Histological Differentiation – Lung Development

by John McLachlan, PhD

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    00:01 segment if that’s where a tumour should happen to lie. Now, let’s look at the development and histological differentiation of the lungs. This is one instance where the histology is particularly important for the function. In fact, it can make the difference between life and death. This maturation, this histological maturation of lungs is divided into four periods, which I’ll name briefly here, and then we’ll look at each of them in more detail subsequently.

    00:27 So these are first, the pseudoglandular period, then the canalicular period, next the terminal sac period, and finally, the alveolar period. We’ll look at the times that are associated with each of these. I’ve marked out as 5 to 17 weeks of pregnancy for pseudoglandular, and for canalicular, 16 to 25 weeks. So you can see that for each of these stages, there’s a slight amount of overlap between them. And this is because the lungs are not evenly developed all the way through. They tend to be a little more advanced towards the cranial, that’s towards the head end of the embryo. So at a certain point where some parts of the lung have reached the canalicular stage, others are still in the pseudoglandular period.

    01:13 And this is, in fact, clinically extremely significant. You can also see that much lung development does not begin until after birth. So they will progress during childhood. So let’s look at each of these stages in turn, first of all, the pseudoglandular period.

    01:29 As you can see in the image, the lining, the endodermal lining of the lung buds are still relatively thick and the blood vessels are some distance away and at this stage, respiration is not possible. It’s not possible for oxygen to pass from the lungs into the blood system because the distance is too great and the cells are too well differentiated to allow this to happen. So the process that’s going to go on is one of blood vessels becoming closer and the walls becoming thinner. If we look at the canalicular period, this process is already underway. So we can see that the walls of the lung buds are thinning down and the blood vessels are coming into closer and closer association with the lung buds themselves.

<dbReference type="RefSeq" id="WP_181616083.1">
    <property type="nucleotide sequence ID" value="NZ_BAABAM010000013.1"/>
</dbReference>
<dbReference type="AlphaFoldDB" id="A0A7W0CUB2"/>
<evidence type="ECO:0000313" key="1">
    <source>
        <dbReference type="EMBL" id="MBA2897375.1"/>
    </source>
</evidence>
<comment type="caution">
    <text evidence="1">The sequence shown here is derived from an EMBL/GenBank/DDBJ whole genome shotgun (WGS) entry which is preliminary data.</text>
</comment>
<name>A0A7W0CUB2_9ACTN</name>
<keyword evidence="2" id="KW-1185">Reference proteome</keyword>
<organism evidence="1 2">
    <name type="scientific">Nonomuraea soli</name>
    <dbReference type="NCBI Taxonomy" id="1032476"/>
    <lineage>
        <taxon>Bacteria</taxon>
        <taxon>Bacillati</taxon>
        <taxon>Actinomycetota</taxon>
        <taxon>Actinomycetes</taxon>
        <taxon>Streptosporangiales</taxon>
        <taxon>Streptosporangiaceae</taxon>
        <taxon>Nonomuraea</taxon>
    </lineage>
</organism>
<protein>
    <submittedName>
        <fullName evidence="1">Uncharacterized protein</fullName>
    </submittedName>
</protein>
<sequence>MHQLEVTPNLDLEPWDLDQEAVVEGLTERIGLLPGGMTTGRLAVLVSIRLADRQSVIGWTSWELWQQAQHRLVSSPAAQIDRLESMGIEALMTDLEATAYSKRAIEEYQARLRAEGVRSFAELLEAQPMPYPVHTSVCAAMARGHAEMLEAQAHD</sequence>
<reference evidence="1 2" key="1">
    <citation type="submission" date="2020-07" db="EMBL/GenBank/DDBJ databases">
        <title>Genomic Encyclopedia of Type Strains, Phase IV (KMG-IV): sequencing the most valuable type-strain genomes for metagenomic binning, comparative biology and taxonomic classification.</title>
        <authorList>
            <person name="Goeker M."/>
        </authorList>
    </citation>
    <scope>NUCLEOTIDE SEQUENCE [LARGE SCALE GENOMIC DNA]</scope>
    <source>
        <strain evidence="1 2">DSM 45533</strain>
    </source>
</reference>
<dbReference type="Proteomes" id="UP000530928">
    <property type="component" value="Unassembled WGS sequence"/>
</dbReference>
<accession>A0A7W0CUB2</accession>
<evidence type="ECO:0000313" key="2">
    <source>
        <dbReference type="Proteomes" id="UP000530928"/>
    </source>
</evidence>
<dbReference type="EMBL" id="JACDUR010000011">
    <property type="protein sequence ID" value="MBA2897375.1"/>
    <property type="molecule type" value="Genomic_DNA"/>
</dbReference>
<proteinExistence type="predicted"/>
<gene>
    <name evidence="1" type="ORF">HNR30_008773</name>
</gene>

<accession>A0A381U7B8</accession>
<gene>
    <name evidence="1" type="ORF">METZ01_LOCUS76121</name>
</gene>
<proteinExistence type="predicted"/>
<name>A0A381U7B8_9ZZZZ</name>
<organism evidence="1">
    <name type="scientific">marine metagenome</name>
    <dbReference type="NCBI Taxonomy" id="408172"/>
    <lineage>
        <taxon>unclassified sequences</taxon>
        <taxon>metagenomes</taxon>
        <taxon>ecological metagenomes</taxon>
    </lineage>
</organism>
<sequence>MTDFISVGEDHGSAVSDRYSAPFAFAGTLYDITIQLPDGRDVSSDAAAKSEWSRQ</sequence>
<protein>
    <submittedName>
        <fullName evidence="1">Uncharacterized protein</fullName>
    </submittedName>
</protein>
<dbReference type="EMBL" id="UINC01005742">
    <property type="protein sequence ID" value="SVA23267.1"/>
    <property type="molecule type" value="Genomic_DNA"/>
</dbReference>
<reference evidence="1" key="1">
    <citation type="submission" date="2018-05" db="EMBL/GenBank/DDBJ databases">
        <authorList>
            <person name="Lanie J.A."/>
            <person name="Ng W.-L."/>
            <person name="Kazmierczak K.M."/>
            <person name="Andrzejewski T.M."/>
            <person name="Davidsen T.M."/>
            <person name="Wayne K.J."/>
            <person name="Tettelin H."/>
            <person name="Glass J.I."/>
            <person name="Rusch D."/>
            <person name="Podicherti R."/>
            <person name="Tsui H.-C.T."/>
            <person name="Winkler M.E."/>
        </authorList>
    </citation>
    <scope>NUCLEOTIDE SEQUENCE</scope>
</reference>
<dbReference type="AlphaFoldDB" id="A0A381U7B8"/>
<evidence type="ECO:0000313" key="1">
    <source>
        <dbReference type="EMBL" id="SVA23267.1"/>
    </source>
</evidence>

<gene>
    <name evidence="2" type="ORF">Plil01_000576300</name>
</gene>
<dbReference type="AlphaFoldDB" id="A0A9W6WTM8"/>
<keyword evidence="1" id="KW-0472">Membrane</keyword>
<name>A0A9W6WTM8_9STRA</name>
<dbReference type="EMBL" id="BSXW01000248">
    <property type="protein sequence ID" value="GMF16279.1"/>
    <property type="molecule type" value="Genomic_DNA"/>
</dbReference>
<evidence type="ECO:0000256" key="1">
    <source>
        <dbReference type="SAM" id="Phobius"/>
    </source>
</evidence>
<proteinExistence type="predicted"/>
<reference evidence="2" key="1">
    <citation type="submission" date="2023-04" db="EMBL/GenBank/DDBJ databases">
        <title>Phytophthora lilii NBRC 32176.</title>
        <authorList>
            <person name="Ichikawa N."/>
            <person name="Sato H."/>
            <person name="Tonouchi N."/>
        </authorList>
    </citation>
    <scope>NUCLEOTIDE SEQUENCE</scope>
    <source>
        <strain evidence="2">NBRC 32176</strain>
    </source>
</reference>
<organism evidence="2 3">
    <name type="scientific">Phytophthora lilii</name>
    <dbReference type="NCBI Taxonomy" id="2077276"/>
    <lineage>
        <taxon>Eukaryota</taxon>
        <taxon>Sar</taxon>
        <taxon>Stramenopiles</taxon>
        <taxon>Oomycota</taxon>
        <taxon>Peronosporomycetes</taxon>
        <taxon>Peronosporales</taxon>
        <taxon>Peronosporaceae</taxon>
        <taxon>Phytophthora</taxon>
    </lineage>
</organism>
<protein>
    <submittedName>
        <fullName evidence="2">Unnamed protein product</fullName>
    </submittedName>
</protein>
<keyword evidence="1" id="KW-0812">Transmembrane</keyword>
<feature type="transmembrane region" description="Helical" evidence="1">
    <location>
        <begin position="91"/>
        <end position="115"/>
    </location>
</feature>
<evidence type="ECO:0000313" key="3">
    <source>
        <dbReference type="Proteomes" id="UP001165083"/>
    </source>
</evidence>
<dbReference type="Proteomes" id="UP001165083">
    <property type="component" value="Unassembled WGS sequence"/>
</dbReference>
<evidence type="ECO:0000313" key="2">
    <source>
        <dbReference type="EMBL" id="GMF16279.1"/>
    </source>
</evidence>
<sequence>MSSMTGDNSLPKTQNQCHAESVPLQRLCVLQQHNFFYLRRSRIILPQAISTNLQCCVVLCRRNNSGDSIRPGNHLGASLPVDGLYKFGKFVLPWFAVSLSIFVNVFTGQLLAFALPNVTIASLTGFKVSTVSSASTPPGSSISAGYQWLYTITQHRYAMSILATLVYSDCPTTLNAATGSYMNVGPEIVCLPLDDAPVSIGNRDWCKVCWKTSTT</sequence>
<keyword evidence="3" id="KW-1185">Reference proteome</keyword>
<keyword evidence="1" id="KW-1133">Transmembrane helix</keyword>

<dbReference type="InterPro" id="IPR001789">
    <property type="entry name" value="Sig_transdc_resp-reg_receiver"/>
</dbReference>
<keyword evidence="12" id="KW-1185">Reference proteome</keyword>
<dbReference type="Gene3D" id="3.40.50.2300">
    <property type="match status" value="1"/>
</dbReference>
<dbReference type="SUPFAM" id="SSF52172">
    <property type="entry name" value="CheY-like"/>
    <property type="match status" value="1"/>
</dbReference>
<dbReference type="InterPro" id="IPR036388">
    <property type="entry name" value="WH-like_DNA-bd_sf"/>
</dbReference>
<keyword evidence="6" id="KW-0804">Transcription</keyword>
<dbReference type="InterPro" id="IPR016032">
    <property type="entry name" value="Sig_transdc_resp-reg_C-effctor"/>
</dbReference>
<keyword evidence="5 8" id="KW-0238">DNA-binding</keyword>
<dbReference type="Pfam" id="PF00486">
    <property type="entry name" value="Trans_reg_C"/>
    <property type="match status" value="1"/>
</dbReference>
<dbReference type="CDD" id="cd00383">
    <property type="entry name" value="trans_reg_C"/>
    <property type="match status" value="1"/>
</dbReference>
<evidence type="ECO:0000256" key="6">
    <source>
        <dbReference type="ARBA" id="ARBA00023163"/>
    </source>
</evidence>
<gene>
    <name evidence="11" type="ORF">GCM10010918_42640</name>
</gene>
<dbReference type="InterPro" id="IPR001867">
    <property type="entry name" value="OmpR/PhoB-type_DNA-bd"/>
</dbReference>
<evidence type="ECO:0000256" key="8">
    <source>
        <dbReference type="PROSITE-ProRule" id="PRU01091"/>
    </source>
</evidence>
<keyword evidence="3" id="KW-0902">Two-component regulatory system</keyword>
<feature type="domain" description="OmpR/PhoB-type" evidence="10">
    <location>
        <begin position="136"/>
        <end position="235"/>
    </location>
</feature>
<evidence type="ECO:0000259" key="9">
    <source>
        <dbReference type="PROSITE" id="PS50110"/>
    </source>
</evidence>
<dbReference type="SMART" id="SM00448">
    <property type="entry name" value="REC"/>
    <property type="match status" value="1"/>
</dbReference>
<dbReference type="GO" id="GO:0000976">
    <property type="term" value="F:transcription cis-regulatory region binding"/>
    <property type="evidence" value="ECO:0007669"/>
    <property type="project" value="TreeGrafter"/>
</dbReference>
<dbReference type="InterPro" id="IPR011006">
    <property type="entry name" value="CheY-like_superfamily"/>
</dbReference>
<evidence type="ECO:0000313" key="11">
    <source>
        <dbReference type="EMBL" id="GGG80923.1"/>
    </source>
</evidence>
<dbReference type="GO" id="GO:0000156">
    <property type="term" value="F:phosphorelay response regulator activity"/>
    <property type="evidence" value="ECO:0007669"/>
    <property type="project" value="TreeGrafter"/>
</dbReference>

02:17 These terminal bronchioles are giving rise to respiratory bronchioles, and in turn as we move into the alveolar period, this will become the alveolar ducts. The mesoderm which surrounds the developing lung buds is highly vascularised, rich in blood vessels.

    02:35 At the very end of this canalicular period, it is just possible that a baby might be able to breathe unassisted because some of the terminal sacs will have differentiated sufficiently for respiration to take place. Well, there’s a differentiation, as I said, from head to tail, craniocaudal differentiation. And it’s the cranial parts that are most advanced and most highly vascularised. But in general, survival before 25 weeks is very difficult. After 25 weeks and say six days, then we begin to see a better chance of a baby born at this stage surviving without major trauma resulting from the early birth process. Next, we have the terminal sac period from 24 weeks up till birth. Further terminal sacs are developing and the epithelium has become even thinner. The capillaries are in direct contact with the epithelium. Now we can see that the blood-air barrier has formed. Surfactant, which is effectively a detergent that helps keep the sacs inflated is also being secreted from the cells.

    03:46 In that terminal sac period, the epithelium is giving rise to both - type I pneumocytes, and these are the ones involved in gas exchange, and the type II pneumocytes which are secreting surfactant. Now let’s look at the development of the lungs as seen in a transverse section

    About the Lecture

    The lecture Histological Differentiation – Lung Development by John McLachlan, PhD is from the course System-Specific Embryology with John McLachlan.

    Author of lecture Histological Differentiation – Lung Development

     John McLachlan, PhD

    John McLachlan, PhD

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